During normal ovulation, the ovaries usually take turns in releasing an egg. One ovary will release an egg one month, and the other the next month. If you are in a position where you are left with only one ovary, the remaining ovary will compensate for the other, and an egg will still be released every month.
While this means you can still fall pregnant, your chances may be lower. The fact that you only have one ovary might also point to an underlying condition that could harm your fertility.
A very small percentage of people who are assigned female at birth are born with only one ovary (approximately 11,240 women). And some people need to have an ovary surgically removed due to health conditions - a surgery called an oophorectomy.
Reasons Why Ovaries are Removed
There could be a variety of health reasons why an ovary needs to be removed (called a unilateral removal) or both ovaries need to be removed (bilateral removal).
As with the removal of any part of a person’s body, these steps will only be taken as a drastic measure where the benefits outweigh the risks. An oophorectomy might be done to ensure the relief of long-term pain, to remove the cause of a condition (such as cancer) or to reduce the symptoms associated with a condition.
Endometriosis is a painful condition where uterine tissue grows on the outside of the uterus or the ovaries. To reduce the discomfort and pain levels of the patient, the endometriosis can be surgically removed, which might include the removal of an ovary.
Infections occurring in the ovary are quite rare but it is a possibility. If antibiotic treatment fails, removal of the ovary might be necessary.
Ovarian cysts are quite common but rarely cause complications when they are small and on the outside of the ovary. Once they form inside of the ovary, the cysts may burst and cause severe pain and pelvic discomfort. Polycystic ovarian syndrome (PCOS) is a condition that is associated with cysts that form on the ovaries and affect the person’s fertility.
Non-Cancerous Or Benign Tumours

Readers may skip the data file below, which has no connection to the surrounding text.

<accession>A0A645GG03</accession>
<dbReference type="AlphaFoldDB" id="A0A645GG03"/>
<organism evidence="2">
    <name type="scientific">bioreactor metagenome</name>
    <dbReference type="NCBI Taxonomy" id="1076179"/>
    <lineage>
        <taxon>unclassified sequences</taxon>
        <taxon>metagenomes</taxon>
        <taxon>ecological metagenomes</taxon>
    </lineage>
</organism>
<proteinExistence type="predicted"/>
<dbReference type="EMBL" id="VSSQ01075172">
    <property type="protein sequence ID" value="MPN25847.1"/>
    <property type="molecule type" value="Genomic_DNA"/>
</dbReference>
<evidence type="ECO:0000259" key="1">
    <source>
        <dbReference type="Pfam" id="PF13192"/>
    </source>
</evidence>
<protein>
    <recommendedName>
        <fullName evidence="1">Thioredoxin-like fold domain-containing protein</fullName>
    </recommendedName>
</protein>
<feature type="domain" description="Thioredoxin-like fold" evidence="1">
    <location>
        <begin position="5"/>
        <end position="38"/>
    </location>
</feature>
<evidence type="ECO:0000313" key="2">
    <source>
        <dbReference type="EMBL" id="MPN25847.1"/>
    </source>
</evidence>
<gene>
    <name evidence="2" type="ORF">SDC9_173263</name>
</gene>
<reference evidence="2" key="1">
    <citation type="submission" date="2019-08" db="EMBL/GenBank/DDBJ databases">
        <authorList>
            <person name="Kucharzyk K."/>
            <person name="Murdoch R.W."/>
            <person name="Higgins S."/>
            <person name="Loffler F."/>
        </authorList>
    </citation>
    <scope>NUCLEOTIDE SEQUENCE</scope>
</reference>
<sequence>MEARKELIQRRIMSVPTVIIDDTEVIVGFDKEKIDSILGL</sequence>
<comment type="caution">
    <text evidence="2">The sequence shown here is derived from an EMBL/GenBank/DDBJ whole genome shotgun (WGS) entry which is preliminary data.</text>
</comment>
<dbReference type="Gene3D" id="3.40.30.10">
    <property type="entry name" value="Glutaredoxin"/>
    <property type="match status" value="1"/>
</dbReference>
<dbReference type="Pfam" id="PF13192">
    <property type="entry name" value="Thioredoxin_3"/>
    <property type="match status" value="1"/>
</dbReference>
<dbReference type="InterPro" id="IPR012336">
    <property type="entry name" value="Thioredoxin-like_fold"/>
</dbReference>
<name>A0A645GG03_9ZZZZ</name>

These tumours mainly cause discomfort and pain in the pelvic region. Removal will alleviate the pain and prevent the tumours from developing into more life-threatening tumours.
If you have cancer in one or both of your ovaries, they might be surgically removed to remove the cancer or to reduce the risk of relapse.
Effects On Fertility
The ovaries are responsible for egg and hormone production. A person who has lost both ovaries will no longer be fertile and go into menopause.
Menopausal symptoms may include decreased libido, development of osteoporosis, memory fog, anxiety and depression, hot flashes, and vaginal dryness.
When a woman loses one ovary, they might have a lower chance of falling pregnant. Hormone production might also be lower, which could affect their reproductive cycles and chances of having a successful pregnancy.
There might be an underlying condition that produced the reason the ovary was removed in the first place and the condition may still be present in the body and cause fertility problems.
Waiting To Fall Pregnant After Ovary Removal
After having an ovary removed, the couple needs to abstain from intercourse for at least three to six months. The woman’s body needs to fully recover from the pelvic surgery and allow the single ovary to get back into normal function and achieve a normal cycle (menstrual and hormonal).
If after 12 months of regular intercourse impregnation still has not occurred, it is important to go to a doctor for a check-up as the fallopian tube might be blocked or the ovary might not be ovulating monthly. If both ovaries have been removed, the alternative option is to have IVF (Invitro Fertilisation).
Side Effects And Risks Of Having One Ovary
As mentioned before, menopausal symptoms will be evident if both ovaries have been removed and women with one ovary are at risk of developing early menopause. This is because the production of the hormones estrogen and progesterone will stop and menstruation will not occur anymore.
Hormone replacement therapy is an option to combat some menopausal symptoms in addition to lowering the risk of osteoporosis. Heart disease is another long-term health risk associated with the removal of the ovaries. The younger the woman is, the more at risk they are for developing side effects and long-term health problems.
If you have lost an ovary and you’ve always dreamed of becoming a mother, there are a variety of options available if you are struggling to conceive. Here are some options you can discuss with your doctor to ensure that you are a suitable candidate for these procedures physically, mentally and emotionally.
In Vitro Fertilisation
During in vitro fertilisation (IVF), fertilisation occurs outside of the body and the resulting embryo is implanted by the doctor into the uterus for further development.
Fertilisation occurs outside of the body with the couple’s reproductive cells. The embryo is implanted into a third party who will carry the baby full term and give birth.
Another form of expanding your family if you are unable to conceive, would be through adopting a child. In this case, fertility does not play a role at all but psychological and emotional health is of utmost importance.